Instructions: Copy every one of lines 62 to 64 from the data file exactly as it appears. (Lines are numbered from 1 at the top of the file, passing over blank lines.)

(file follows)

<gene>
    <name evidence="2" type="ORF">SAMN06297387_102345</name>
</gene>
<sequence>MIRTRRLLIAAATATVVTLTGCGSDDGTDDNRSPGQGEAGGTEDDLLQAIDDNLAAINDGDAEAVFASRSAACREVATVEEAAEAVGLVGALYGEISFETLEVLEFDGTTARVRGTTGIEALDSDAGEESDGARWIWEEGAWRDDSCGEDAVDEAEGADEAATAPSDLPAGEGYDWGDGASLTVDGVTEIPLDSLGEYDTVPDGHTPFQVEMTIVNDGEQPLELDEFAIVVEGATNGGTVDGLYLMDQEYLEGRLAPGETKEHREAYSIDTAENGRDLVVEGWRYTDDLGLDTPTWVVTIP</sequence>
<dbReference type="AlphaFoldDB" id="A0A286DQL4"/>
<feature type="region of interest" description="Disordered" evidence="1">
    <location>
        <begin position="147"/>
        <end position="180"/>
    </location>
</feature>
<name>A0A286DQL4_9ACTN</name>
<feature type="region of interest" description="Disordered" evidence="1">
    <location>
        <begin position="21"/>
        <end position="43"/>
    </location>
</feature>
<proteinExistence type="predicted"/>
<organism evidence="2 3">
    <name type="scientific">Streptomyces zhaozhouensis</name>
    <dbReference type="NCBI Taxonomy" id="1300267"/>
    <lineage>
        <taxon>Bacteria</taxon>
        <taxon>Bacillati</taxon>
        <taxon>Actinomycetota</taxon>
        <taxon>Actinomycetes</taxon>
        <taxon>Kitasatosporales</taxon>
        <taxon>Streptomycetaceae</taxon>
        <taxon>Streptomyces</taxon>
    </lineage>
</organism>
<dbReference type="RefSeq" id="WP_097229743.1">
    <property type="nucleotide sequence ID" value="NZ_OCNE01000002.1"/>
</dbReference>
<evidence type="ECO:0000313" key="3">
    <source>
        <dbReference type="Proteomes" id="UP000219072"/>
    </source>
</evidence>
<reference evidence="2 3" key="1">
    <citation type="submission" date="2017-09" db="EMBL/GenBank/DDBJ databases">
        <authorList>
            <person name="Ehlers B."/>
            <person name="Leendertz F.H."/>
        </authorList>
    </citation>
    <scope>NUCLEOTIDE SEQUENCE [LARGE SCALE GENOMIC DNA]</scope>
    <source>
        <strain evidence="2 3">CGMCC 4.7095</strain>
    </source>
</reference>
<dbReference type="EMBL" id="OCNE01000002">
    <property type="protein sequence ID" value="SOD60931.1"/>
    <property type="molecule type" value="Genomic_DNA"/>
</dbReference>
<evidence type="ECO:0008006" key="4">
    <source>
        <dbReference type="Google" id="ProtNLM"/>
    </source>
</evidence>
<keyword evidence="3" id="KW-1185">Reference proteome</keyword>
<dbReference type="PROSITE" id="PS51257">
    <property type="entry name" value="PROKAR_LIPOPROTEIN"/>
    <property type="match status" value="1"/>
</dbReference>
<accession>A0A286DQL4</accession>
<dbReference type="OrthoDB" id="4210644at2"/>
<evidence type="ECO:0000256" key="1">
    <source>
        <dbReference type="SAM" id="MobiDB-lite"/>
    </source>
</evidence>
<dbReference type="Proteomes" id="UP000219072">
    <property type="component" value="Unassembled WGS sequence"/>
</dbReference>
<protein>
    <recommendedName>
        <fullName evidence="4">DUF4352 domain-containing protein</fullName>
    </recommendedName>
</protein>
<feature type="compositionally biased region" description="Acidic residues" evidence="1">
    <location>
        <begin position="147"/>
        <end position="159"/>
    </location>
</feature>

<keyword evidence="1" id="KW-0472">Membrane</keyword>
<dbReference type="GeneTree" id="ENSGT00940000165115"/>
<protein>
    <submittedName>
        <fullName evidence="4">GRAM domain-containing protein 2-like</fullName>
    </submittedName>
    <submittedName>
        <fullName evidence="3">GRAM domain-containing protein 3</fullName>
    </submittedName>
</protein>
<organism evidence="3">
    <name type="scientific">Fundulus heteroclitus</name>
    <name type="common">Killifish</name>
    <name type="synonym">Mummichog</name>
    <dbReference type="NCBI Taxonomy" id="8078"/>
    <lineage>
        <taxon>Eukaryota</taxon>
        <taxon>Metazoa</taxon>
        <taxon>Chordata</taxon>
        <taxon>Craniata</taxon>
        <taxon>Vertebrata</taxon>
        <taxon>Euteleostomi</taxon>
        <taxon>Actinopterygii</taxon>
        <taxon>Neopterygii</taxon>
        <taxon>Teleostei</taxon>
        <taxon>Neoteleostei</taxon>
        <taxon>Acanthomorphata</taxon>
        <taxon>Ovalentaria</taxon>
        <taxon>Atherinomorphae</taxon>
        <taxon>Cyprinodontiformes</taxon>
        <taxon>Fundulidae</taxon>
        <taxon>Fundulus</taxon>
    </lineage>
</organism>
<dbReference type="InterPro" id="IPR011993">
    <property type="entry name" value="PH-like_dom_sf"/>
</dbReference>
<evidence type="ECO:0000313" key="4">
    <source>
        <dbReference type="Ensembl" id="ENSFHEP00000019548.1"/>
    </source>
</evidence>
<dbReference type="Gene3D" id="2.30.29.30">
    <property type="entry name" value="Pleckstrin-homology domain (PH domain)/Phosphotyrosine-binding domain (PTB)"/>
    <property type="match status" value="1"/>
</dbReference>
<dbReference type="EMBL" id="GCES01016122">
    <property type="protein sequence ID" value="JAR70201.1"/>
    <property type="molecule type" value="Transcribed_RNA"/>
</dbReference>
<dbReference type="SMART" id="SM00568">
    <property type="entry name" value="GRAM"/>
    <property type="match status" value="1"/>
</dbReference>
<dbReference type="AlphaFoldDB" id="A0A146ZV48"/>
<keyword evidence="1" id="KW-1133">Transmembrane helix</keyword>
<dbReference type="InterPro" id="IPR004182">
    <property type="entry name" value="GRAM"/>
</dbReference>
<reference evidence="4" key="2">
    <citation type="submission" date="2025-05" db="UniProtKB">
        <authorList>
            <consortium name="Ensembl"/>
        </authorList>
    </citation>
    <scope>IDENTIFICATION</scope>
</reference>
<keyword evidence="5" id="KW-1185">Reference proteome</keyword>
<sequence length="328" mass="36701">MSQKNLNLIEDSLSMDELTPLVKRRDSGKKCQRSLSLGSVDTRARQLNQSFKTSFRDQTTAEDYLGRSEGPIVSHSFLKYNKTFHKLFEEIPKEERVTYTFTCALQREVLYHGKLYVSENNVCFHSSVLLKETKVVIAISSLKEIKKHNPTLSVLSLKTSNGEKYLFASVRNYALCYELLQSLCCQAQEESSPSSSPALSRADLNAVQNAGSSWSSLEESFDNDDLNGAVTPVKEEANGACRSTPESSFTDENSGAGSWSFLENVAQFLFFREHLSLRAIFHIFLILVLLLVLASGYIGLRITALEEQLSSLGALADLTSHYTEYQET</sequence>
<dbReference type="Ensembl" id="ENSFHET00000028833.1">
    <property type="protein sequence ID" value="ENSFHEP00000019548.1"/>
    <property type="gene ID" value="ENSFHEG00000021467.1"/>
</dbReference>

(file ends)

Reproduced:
<keyword evidence="3" id="KW-1185">Reference proteome</keyword>
<dbReference type="PROSITE" id="PS51257">
    <property type="entry name" value="PROKAR_LIPOPROTEIN"/>